Explanation of Topological Data for Polyhedra

Steven Dutch, Natural and Applied Sciences, University of Wisconsin - Green Bay

The polyhedra on these pages were enumerated using plantri.exe, a graph enumeration program by Gunnar Brinkmann of the University of Ghent and Brendan McKay of the Australian National University, and then drawn using software written by me. Plantri is intended for graph theory use, and while polyhedra and graph theory overlap considerably, the two are not identical. The example shown here illustrates some of the problems from using plantri, plus explains the format used in the data tabulation.

Index = 170; Topology = 333333455; NFace = 9; NVert = 9; NEdge = 16
Faces: bcde aef agd achie adifb beg cfh dgi dhe
Face Topology: 3355 453 435 43335 45333 353 333 533 535
Vertices: abfgc acd ade aeb bef cghd dhi die eihgf
Vertex Topology: 43333 435 455 453 353 3335 533 535 53333
Face-Vertex Adjacency: bAcBdCeDb aDeEfAa aAgFdBa aBcFhGiHeCa aCdHiIfEbDa bEeIgAb cAfIhFc dFgIiGd dGhIeHd
Edges: ab ac ad ae be bf cg cd dh di de ei ef fg gh hi

Faces are designated by lower case letters, edges (only a few shown) by the letters of the faces intersecting along that edge, and vertices in capital letters. Labels are in order of the listing and have no other significance. This is a Schlegel net, a representation of a polyhedron flattened into a plane. Imagine the polyhedron resting on one face (referred to from now on as the base) and flattened. The base face can either be pictured as beneath the net, or alternatively, as the infinite "face" exterior to the net. In the example here, face d is the base.

Note first of all that face a is not one of the pentagonal faces. For visualizing polyhedra and their relationships, it's desirable to use the largest face as the base (with a few exceptions), and whichever face is selected as the base, use that face consistently as the base for all polyhedra of the same type. Plantri lists results in a way that makes sense for graph problems (and enumerating all 2606 enneahedra would be all but impossible without it) but doesn't necessarily group similar polyhedra together or even use the same face for a base.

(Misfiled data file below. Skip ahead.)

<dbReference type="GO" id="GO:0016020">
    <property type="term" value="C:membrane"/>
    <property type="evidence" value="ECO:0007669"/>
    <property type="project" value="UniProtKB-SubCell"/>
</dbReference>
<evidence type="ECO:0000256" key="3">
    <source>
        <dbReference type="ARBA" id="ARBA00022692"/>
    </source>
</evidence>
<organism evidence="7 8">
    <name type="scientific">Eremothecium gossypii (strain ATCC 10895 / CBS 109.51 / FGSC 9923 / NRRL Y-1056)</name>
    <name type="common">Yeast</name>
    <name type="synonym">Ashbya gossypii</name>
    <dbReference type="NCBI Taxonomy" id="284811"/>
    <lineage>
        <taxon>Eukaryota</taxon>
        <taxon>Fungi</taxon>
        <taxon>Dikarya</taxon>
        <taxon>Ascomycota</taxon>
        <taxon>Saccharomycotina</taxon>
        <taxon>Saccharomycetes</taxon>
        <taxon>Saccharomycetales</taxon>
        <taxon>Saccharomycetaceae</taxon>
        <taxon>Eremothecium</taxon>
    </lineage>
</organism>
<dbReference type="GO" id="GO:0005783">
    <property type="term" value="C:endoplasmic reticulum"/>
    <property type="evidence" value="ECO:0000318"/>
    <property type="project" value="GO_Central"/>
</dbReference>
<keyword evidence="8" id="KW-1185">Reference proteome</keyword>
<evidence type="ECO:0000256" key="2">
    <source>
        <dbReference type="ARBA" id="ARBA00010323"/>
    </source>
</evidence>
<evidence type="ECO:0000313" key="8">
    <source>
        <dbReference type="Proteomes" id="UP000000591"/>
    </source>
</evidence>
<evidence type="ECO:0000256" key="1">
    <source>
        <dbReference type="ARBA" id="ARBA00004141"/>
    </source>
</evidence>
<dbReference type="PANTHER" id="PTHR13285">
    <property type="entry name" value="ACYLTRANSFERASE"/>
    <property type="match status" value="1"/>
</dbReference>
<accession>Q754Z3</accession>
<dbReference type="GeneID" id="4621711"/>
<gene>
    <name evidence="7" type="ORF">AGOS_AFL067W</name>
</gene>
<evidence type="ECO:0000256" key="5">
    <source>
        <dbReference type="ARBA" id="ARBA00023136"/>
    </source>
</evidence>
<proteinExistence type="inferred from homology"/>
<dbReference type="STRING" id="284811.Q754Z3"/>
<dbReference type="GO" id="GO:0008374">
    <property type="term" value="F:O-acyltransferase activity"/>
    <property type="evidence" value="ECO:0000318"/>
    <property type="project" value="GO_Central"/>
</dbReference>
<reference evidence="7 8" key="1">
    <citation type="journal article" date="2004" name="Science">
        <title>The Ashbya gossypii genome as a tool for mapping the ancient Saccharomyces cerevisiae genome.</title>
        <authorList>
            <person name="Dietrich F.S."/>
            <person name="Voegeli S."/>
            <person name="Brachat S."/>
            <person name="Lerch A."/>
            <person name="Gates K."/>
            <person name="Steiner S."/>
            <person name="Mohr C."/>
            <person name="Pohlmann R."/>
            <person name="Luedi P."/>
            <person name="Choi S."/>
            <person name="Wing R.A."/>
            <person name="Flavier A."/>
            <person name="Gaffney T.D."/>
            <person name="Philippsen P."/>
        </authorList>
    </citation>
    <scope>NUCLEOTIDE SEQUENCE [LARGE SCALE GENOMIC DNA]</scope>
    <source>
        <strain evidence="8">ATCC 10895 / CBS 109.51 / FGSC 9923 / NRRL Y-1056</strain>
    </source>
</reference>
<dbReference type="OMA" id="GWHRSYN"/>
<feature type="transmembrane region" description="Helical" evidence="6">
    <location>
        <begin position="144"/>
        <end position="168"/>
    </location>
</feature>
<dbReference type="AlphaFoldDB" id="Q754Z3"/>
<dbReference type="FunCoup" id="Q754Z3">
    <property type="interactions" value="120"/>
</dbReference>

Explanation of Data Listing

Since the raw plantri listing doesn't group similar polyhedra, the listing was sorted by number of vertices and face topology. Although this approach groups polyhedra with the same types of faces, the listing still doesn't group similar polyhedra very well, especially for classes with large numbers of polyhedra. The illustrations attempt to do so, and are labeled by their order in the sorted list. The numbering is a label, nothing more. Numbering starts over again for each number of verices, so for completeness, polyhedron 385 with 12 vertices might be best labeled 12-385. Also, zero is a perfectly good number and following standard computer practice, numbering begins at zero.
The example here, 333333455, has 6 triangular faces, one quadrilateral anf two pentagons.
Number of faces (9)
Number of vertices (9)
Number of edges (16, because F + V = E + 2)
List of faces adjoining each face. First face in the list is "a," second is "b," and so on. Face a is adjoined by b, c, d and e, face b by a, e, and f, and so on. Note that faces that meet only at a vertex (like f and a, or g and a) are not listed.
Face Topology
List of face types adjoining each face. Order of faces is identical to the Faces list. Face a is bounded by two triangles (b and c) and two pentagons (d and e).
List of faces adjoining each vertex. Vertex A is the intersection of a, b, f, g and c.
Vertex Topology
List of face types adjoining each vertex. Vertex A is the intersection of four triangles and a quadrilateral.
Face-Vertex Adjacency
A list of faces and vertices adjoining each face. Going around face A we find face b, vertex A, face c, vertex B, then d, C, e, D, and back to b. Going around face b, we find face a, vertex D, then e, E, f, A, and finally a again. (The program was originally intended to truncate the listing without repeating, but it's nice to see the relationship between the closing faces and vertices. It's not a bug, it's a feature.)
Only a few representative examples are shown. Faces a and b meet along edge ab, etc.

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Created 17 June 2014, Last Update 17 January 2014

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